Caption of the main photo in yesterday’s New York Times real estate section: ‘Anthony Gordon, a photographer, paid $625,000 for his 2,200-square-foot loft five years ago and was recently offered $3.5 million for it.’
Thesis of my story in yesterday’s PARADE: Real estate prices have run up so far so fast in some areas, they may be ripe for a correction. Sorry there’s no link to the story, but it’s not exactly rocket science: Someday, mortgage rates may rise. That will make high home prices harder to support. Uh, oh. Or perhaps the economy will stay sluggish and interest rates won’t rise. High unemployment does not ordinarily a robust housing market make. Uh, oh. (And rising property taxes to cope with massive state budget deficits won’t make home ownership any more attractive, either.)
The Administration and the Fed appear to be pulling out all the stops to keep rates low and housing strong, at least through January, 2005. Adrian Van Eck, a long-time observer of these are other markets, writes in his latest newsletter (Box 1697, Naples, ME 04055): ‘When I began to write this newsletter, just seven days ago, I personally was skeptical about the likelihood that the Fed or Fannie Mae or banks and other lenders could prevent a traditional post-boom decline in home prices. Now I’m starting to believe they can succeed!’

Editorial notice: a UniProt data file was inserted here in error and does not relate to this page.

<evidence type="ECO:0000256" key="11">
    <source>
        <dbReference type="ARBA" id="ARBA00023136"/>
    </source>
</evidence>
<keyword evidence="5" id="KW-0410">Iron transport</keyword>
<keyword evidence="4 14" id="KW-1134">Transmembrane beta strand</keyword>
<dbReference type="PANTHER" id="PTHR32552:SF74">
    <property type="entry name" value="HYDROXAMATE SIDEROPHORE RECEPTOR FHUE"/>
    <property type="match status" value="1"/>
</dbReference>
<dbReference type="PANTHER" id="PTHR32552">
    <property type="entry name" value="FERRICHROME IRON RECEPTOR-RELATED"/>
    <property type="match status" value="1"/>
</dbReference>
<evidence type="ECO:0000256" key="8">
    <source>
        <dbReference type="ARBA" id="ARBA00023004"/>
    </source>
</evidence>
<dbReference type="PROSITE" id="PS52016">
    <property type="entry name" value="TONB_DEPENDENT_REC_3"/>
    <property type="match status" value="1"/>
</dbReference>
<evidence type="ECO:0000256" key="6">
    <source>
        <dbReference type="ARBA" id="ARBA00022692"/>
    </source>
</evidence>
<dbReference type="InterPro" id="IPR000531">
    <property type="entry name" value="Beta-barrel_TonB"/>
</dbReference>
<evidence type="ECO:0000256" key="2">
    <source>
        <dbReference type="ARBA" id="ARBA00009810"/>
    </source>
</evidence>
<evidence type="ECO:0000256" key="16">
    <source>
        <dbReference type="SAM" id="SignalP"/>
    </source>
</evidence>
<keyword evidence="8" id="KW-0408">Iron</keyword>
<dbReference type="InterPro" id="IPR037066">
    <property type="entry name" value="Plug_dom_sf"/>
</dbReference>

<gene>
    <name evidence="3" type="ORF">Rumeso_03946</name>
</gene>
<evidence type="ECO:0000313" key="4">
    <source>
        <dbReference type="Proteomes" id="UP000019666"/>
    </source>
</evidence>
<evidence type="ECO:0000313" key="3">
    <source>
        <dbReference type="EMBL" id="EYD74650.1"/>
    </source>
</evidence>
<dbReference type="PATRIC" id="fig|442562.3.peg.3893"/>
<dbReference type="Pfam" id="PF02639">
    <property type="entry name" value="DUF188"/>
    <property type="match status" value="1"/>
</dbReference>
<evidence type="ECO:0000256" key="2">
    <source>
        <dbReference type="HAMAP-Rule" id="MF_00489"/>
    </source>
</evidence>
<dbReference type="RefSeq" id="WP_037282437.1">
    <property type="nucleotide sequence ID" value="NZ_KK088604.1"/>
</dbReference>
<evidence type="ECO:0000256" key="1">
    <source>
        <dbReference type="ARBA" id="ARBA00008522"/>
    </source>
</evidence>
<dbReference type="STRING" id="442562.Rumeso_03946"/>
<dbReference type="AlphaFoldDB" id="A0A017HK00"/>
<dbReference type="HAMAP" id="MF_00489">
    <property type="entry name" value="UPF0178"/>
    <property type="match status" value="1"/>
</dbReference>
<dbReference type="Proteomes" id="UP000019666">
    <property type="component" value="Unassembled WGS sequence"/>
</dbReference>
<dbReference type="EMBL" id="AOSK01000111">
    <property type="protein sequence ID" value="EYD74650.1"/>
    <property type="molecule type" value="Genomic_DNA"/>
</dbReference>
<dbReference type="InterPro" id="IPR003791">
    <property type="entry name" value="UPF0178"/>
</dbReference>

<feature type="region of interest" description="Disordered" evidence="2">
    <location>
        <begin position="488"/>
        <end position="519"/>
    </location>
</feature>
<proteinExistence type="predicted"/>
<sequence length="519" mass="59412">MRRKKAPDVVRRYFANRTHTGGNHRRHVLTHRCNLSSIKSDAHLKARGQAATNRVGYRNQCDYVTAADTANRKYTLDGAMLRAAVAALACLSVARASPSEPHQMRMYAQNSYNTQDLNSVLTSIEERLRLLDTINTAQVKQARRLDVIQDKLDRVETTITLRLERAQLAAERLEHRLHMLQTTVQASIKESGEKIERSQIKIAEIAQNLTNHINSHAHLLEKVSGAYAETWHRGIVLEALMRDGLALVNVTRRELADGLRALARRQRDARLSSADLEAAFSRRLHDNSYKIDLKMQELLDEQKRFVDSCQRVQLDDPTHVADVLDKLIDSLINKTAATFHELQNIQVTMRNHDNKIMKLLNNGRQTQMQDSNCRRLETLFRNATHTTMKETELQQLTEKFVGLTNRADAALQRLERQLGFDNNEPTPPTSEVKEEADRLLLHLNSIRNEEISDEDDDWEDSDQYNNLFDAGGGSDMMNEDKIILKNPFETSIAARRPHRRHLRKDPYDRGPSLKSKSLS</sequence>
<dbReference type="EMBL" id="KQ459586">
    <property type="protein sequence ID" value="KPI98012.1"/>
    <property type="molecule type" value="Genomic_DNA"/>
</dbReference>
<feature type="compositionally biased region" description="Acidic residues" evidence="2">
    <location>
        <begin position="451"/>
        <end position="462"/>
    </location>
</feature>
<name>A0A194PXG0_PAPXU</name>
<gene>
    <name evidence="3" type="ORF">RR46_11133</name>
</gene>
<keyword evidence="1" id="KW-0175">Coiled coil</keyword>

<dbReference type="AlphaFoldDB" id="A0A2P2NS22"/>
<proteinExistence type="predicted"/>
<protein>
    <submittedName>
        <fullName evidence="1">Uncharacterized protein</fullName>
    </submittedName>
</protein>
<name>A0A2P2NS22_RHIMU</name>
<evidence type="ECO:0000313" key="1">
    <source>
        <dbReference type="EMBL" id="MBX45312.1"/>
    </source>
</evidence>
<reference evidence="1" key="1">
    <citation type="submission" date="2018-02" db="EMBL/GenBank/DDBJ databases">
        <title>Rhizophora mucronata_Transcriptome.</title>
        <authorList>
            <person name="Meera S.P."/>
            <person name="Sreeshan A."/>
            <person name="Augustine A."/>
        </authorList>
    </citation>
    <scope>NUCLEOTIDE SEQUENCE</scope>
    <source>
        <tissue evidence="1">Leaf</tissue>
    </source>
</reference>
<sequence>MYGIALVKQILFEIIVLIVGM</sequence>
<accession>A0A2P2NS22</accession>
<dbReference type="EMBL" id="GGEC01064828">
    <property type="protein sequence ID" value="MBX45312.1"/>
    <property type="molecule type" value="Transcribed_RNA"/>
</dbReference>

To real estate investors, it is a variation on the old stock market saw: ‘Never fight the Fed.’ If the federal government and, especially, the Federal Reserve, are determined to keep real estate prices strong, as seems to be the case – at least through the next election – they may well succeed. And a strong housing market could be a major lift to the U.S. economy, which is something the rest of the world’s far too sluggish economy sure could use.
Still, if I were photographer Anthony Gordon, I would take the $3.5 million and run.
Tomorrow: My Meeting with John Ashcroft
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We are not inheriting the world from our parents; we are merely borrowing it from our children.~Jim Hensen
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